Wednesday, March 16, 2005

Art as food, Food as art

I have two wonderful sisters. They are each unique in their own way. I have enjoyed getting to know them better through the years and see in them what I couldn't see years ago when they were just the "little girls". (Another post someday)

Life is an interesting journey. We each see attributes in others, especially siblings, that we envy or enjoy, and wish we could be like them. Each of my sisters have incredible amounts of artistic talent. Each can use paint, draw, create, and do amazing things artistically. I use paint to cover large areas of wallboard, after consulting others regarding said paint colors. I have always envied the ability to create. I can follow a pattern and sew together an article of clothing, as long as I can get someone to help with buttonholes or zippers, or do a quick quilt. A pattern is necessary always, unlike my sisters' abilities to create from scratch.

Enter Flo Braker. Flo Braker found the artist in me. I have always enjoyed baking. Regular cooking is my husband's forte. Baking a pie or a cake for holiday gatherings is simple preocedure. A recipe is followed, and is thought of as an "anyone can do this" task. It was not until 1987 or 1988 that Ms. Braker opened a new chapter in cooking for me. Reading an article from Bon Apetit, or another cooking magazine, Sweet Miniatures was featured. It was intriguing - one could create small, bite sized treats. Not just sweet things, but savories also! I literally ran to my local bookstore. There on the shelf, was the cookbooks of all cookbooks. I have worn one out, and replaced it with a second copy. Using Ms. Braker's techniques, all kinds of difficult looking, yet simple to make, treats began to replace the repetoire of cakes, pies and cookies. I could create small, bite sized, heavenly creations that were fabulous. At first glance people would oooh and aahhh. They're so cute! Upon tasting, the exclamations would be "these are heavenly, these are so tasty, I can't believe how wonderful these are!" The best part of the entire experience was what I learned. You can adapt a recipe, change it a bit to meet your needs, and still have it be scrumptous.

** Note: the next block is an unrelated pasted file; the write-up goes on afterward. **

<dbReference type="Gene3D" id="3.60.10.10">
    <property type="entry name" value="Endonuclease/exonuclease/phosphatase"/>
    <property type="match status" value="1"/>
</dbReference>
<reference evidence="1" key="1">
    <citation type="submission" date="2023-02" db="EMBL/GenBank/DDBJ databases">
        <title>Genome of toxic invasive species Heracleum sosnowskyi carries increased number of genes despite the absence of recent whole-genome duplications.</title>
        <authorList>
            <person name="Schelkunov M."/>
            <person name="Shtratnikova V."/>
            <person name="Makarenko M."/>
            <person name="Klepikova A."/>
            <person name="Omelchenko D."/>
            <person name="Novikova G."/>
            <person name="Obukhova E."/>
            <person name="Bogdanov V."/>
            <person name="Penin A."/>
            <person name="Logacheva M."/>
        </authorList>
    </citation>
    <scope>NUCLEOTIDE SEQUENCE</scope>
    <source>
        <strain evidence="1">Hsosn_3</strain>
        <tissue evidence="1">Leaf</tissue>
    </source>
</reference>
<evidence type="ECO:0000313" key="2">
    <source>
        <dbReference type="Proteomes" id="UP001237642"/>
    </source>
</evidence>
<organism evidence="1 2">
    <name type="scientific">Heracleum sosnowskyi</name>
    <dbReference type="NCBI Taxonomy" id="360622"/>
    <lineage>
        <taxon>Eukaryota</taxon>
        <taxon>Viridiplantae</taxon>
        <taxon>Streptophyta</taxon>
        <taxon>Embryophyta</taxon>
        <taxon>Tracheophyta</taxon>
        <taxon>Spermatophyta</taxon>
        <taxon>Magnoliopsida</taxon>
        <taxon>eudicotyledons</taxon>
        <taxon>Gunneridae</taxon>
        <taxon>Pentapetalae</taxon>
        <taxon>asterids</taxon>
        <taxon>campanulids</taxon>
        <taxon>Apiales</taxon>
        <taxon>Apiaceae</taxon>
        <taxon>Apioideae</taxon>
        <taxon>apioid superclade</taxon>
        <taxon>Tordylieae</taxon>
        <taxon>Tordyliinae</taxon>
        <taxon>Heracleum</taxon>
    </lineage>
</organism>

Flo (if I can be so informal) taught me it's okay to color outside the lines.